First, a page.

26 Then God said, “Let us make man in our image, after our likeness (...)”
The other day my flatmate and I stupidly went to do our grocery shopping on a Saturday noon. Fascinating how every other person living in a 5 miles radius seems to have had the exact same idea. While waiting at the checkout counter one of the cashiers caught my attention. I found him quite attractive and pondered about the things he likes to do when not wasting his Saturday worse than we did. By the time we made it half way to the end of the queue my flatmate made a funny comment about my latest object of fantasy which clearly stated that she had an entirely different feeling about my Adam. She did not find him attractive at all and had all the wrong ideas about him. But did she really? I came to wonder how our perception of one and the same person could be poles apart.
In my image. After my likeness.
In the beginning there is us, with all of our characteristics, qualities and experiences. We believe to know exactly who we are and what we need. In our better half we are looking for someone to complement us and to offer us traits we don’t have ourselves, in order to feel complete. The older we get the more our ideas of the perfect significant other are formed. When risking a close enough look we will notice that this particular idea looks a lot like ourselves. When we make assumptions about people we find attractive we almost inevitably fill them with everything good about us. Our preferred object of fantasy will share a lot of our experiences and almost all of our opinions. I assume it is safe to say that our ideal partner is like us - only more so. Convenient, isn’t it?
When meeting a stranger that optically fits into our scheme of prey it seems to be very easy to fill that pretty shell with all we want to be in there. A beautiful body is the perfect projection surface for all of what we believe to need and want. Allegedly this illusive interaction of looks and ‘character’ makes people interesting. I mean who did not fantasise about a famous actor or actress, the new kid in class or the guy at the counter?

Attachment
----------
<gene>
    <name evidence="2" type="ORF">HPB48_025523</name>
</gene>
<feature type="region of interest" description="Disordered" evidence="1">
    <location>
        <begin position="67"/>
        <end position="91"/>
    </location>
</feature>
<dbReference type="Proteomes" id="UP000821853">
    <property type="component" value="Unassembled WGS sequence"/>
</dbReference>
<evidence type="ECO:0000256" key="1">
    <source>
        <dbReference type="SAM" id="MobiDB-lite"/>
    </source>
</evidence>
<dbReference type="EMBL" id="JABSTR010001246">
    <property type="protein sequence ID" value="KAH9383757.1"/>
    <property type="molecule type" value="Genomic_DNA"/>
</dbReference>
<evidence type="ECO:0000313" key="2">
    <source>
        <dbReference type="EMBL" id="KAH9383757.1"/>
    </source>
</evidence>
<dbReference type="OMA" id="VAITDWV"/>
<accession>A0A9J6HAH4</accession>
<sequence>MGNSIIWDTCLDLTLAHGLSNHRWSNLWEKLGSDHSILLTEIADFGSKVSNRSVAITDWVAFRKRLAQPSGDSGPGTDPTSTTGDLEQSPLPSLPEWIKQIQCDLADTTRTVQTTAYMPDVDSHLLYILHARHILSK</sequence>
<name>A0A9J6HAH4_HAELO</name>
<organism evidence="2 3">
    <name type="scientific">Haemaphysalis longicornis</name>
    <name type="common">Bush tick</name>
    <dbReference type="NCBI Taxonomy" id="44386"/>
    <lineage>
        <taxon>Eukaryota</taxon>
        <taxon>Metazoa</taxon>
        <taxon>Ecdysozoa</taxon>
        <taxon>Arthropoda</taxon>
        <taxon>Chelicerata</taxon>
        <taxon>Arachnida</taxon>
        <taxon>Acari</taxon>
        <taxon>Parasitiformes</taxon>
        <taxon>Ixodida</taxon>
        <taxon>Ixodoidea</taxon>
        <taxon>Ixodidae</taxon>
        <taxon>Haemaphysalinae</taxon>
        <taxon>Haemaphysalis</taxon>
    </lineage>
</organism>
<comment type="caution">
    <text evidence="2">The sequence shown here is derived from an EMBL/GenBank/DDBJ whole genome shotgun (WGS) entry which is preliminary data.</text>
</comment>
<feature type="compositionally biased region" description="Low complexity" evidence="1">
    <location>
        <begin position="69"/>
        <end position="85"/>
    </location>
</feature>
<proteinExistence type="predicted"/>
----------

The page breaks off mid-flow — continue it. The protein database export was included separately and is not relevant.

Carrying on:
On the other hand it seems that we attribute people that don’t suit our ideal of attractiveness with negative characteristics. That at least explains why my flatmate and I could not agree on counter guy.
Master of creation
Meeting someone in real life and possibly making all the wrong assumptions is easy. How about entering the virtual world? There you don’t only get to see your object of interest anytime you want but also get access to a lot more information. Due to Social Networks and dating platforms we can now not only build a better illusion of the other but also of ourselves. On the internet we can filter which information we want to share with the public and which we don’t. That gives us almost almighty power to create and reinvent ourselves according to who we feel like being seen as today. Only fly in the ointment: so can everybody else. The shell someone presents of themselves on the internet is devoid, despite the extra information we get. On the internet we will never see a person as they really are. We will only see who they themselves would like to be.